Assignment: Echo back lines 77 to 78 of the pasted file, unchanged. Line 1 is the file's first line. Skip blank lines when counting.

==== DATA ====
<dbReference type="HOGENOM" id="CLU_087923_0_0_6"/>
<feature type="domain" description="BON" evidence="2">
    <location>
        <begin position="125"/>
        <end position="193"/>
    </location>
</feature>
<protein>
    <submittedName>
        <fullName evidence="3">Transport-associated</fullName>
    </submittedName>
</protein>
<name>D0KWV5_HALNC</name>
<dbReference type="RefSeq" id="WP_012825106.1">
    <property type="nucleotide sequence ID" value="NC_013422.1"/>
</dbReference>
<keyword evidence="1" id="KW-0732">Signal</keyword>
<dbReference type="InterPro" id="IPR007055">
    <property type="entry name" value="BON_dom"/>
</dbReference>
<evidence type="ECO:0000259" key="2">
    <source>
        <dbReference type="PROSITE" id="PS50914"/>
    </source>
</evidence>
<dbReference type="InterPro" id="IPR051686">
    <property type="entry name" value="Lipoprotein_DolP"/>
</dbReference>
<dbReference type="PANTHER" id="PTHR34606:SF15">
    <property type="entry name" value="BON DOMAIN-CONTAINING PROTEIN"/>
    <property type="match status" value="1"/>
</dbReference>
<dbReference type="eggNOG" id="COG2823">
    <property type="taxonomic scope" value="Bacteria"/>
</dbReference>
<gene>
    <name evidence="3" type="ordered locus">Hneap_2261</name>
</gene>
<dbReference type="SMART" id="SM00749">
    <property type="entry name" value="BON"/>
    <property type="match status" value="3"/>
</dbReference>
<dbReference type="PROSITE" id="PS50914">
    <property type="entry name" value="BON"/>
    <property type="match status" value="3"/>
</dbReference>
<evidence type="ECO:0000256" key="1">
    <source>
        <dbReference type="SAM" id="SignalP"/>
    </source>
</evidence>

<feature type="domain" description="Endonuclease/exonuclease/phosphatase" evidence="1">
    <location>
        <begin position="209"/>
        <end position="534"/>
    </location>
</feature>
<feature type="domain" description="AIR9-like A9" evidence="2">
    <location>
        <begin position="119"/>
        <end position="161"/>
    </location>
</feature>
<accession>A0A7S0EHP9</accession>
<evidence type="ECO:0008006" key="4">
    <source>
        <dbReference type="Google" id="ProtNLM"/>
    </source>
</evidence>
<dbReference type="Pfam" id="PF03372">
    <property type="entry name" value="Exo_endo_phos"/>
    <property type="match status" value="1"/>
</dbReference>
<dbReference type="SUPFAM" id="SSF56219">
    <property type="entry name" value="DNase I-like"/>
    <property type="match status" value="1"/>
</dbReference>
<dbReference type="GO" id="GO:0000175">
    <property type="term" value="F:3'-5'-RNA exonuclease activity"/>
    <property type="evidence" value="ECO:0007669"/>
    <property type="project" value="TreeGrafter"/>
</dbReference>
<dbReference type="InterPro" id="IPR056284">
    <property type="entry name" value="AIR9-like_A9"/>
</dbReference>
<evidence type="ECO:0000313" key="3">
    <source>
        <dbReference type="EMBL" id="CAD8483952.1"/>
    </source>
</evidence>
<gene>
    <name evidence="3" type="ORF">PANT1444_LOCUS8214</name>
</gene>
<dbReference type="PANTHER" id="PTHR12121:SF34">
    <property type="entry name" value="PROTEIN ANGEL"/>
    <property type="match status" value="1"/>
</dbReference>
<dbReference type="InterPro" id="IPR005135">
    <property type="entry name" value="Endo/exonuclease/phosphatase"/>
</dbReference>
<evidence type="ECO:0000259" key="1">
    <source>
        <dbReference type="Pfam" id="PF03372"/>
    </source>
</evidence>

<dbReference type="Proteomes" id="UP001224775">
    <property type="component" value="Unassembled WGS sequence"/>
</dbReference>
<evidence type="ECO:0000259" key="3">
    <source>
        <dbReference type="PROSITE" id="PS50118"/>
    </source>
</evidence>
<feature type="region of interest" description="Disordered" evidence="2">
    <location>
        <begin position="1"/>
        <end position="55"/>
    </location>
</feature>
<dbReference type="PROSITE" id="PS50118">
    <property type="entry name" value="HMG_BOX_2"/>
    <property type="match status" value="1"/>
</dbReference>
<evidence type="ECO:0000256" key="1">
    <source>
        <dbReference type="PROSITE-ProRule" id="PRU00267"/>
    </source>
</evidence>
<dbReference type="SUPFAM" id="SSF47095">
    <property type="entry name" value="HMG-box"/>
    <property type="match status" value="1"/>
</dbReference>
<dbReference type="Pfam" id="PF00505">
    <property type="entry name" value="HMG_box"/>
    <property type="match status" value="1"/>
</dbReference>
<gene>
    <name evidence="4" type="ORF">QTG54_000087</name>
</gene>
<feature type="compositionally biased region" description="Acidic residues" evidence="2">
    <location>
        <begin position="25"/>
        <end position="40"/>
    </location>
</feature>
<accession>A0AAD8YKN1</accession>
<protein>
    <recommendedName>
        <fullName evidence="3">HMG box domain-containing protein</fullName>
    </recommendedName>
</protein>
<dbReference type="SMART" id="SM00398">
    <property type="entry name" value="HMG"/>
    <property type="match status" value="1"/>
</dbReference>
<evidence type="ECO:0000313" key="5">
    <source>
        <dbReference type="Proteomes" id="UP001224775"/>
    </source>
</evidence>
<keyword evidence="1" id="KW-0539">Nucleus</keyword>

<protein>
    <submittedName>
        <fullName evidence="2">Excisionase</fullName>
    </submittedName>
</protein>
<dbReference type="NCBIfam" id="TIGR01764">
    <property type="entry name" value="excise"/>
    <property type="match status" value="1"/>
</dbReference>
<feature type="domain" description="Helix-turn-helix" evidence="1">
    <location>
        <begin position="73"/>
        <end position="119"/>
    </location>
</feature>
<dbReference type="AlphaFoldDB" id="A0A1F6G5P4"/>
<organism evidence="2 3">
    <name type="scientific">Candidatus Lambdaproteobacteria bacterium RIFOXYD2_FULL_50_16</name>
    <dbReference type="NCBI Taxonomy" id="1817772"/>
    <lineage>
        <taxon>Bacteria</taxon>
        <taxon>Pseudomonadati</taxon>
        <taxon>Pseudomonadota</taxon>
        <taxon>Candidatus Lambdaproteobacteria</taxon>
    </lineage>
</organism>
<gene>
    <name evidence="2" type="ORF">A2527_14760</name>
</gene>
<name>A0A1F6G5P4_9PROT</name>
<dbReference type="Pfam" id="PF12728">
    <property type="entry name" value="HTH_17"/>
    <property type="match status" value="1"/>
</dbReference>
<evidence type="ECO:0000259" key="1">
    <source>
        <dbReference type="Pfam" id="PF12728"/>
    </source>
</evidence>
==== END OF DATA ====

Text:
</dbReference>
<dbReference type="GO" id="GO:0000175">